TWH: One of the types of uses in the Old Testament that is usually considered entirely human (I'm sure there is someone somewhere who argues for a messianic interpretation of some of them) is the Hebrew expression "[. . .] man, [. . .] son of man." One example is Ps. 144:3: "O Lord, what is man, that you take knowledge of him? Or the son of man, that you think of him?" Another is Isa. 51:12: "I, even I, am he who comforts you. Who are you that you are afraid of man who dies and of the son of man who is made like grass?" Notice the progression from talking about man, then son of man. This shows up elsewhere in the Old Testament (e.g., Ps. 8:4; Isa. 56:2). To this type of expression we can add the direct address "son of man" that is ascribed to prophets, also human. This use is found almost exclusively in Ezekiel (see Ezek. 2:1 and numerous other examples throughout his prophecy); only one such use is found in Daniel (8:17). The messianic usage of "Son of Man" is tied to a single passage in Daniel:
"I kept looking in the night visions, and behold, with the clouds of heaven, one like a Son of Man was coming. And he came up to the Ancient of Days and was presented before him. And to him was given dominion, glory, and a kingdom, so that all the peoples, nations, and men of every language might serve him. His dominion is an everlasting dominion that will not pass away. And his kingdom is one that will not be destroyed." (Dan. 7:13–14)There's always a debate going on about the identity of the "Son of Man" in Daniel. Some have argued that he is a symbol for the people of God; some that he is a heavenly being, but not divine; some that he is divine. The question I want to address is why Jesus used this title in reference to himself. If he is the "Son of God," then why didn't he just refer to himself as the Son exclusively, or why not as the Christ, or why not in some other way?
The title "Son of Man" was closely associated with the role of a prophet, as we mentioned above. Jesus was the prophet that was promised through Moses (Deut. 18:15). This is the same one that the crowds deduced that Jesus was in John 6:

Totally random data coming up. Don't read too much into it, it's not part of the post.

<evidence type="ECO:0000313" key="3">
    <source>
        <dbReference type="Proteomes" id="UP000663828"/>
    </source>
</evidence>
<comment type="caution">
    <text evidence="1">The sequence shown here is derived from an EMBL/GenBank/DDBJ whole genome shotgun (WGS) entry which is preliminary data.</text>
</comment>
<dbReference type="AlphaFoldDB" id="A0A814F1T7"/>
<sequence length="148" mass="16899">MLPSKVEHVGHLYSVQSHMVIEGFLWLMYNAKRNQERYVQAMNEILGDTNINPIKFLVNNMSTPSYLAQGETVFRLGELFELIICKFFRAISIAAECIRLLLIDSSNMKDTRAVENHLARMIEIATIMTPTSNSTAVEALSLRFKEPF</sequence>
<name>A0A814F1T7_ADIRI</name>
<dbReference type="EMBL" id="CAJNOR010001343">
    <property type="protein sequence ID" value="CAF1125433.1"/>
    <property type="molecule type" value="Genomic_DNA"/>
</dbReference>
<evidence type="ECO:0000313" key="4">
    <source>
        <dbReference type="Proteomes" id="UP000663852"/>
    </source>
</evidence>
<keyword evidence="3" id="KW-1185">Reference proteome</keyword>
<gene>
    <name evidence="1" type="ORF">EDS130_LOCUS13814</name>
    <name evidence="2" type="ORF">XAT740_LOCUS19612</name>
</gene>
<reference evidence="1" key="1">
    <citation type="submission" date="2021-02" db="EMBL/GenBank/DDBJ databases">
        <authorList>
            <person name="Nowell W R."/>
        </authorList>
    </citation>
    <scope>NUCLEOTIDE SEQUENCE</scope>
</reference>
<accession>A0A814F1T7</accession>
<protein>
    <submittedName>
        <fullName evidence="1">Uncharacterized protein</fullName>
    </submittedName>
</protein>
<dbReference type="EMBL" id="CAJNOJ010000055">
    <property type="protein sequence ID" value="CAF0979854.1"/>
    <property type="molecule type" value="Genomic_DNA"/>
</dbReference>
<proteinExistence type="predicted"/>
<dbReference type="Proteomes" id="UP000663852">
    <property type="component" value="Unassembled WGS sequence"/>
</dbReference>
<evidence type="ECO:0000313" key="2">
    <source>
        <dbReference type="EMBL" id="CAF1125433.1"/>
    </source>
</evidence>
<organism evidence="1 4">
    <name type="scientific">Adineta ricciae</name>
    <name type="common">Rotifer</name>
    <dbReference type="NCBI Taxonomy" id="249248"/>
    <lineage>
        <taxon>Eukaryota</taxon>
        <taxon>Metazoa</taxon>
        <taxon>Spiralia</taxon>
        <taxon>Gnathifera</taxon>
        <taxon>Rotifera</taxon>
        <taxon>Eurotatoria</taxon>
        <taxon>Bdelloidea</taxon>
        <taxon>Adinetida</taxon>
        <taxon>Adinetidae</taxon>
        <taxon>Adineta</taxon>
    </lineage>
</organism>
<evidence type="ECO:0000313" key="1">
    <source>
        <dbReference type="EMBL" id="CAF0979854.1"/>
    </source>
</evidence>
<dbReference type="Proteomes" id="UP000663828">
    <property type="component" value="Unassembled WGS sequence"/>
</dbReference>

“When therefore the people saw the sign that he had performed, they said, ‘This is truly the Prophet who is to come into the world.’ Jesus then, perceiving that they were intent on trying to take him by force and install him as king, withdrew again to the mountain by himself alone” (John 6:14–15).It's clear from that passage that the Jewish people did not draw a sharp distinction between the promised prophet of Deuteronomy and the Messiah. Their reaction to attempt to install Jesus as king is strong enough evidence for anyone to arrive at that conclusion. But what about the title "Son of Man"? R. G. Hamerton-Kelly is one who has put forth the position that "Jesus referred to himself as the Son of Man in contexts in which his authority was challenged, or his person rejected" (Pre-Existence, Wisdom, and The Son of Man, 96). He continues: "He implied by the title that he would appear as the heavenly advocate in the future, and then men would see who he really is" (96). Of course, there's an issue at times in these discussions as to what verses some scholars actually consider to be historical or part of the teaching of the Jesus of history. If someone has whittled away at the text, then there's a chance they end up looking at a collection of Jesus' sayings that is different from another person who accepts as historical a passage not in that collection. But what about the argument that Jesus only used this title in contexts of confrontation or rejection? Let's think about that for a moment, using only the Gospel of Matthew as a test case.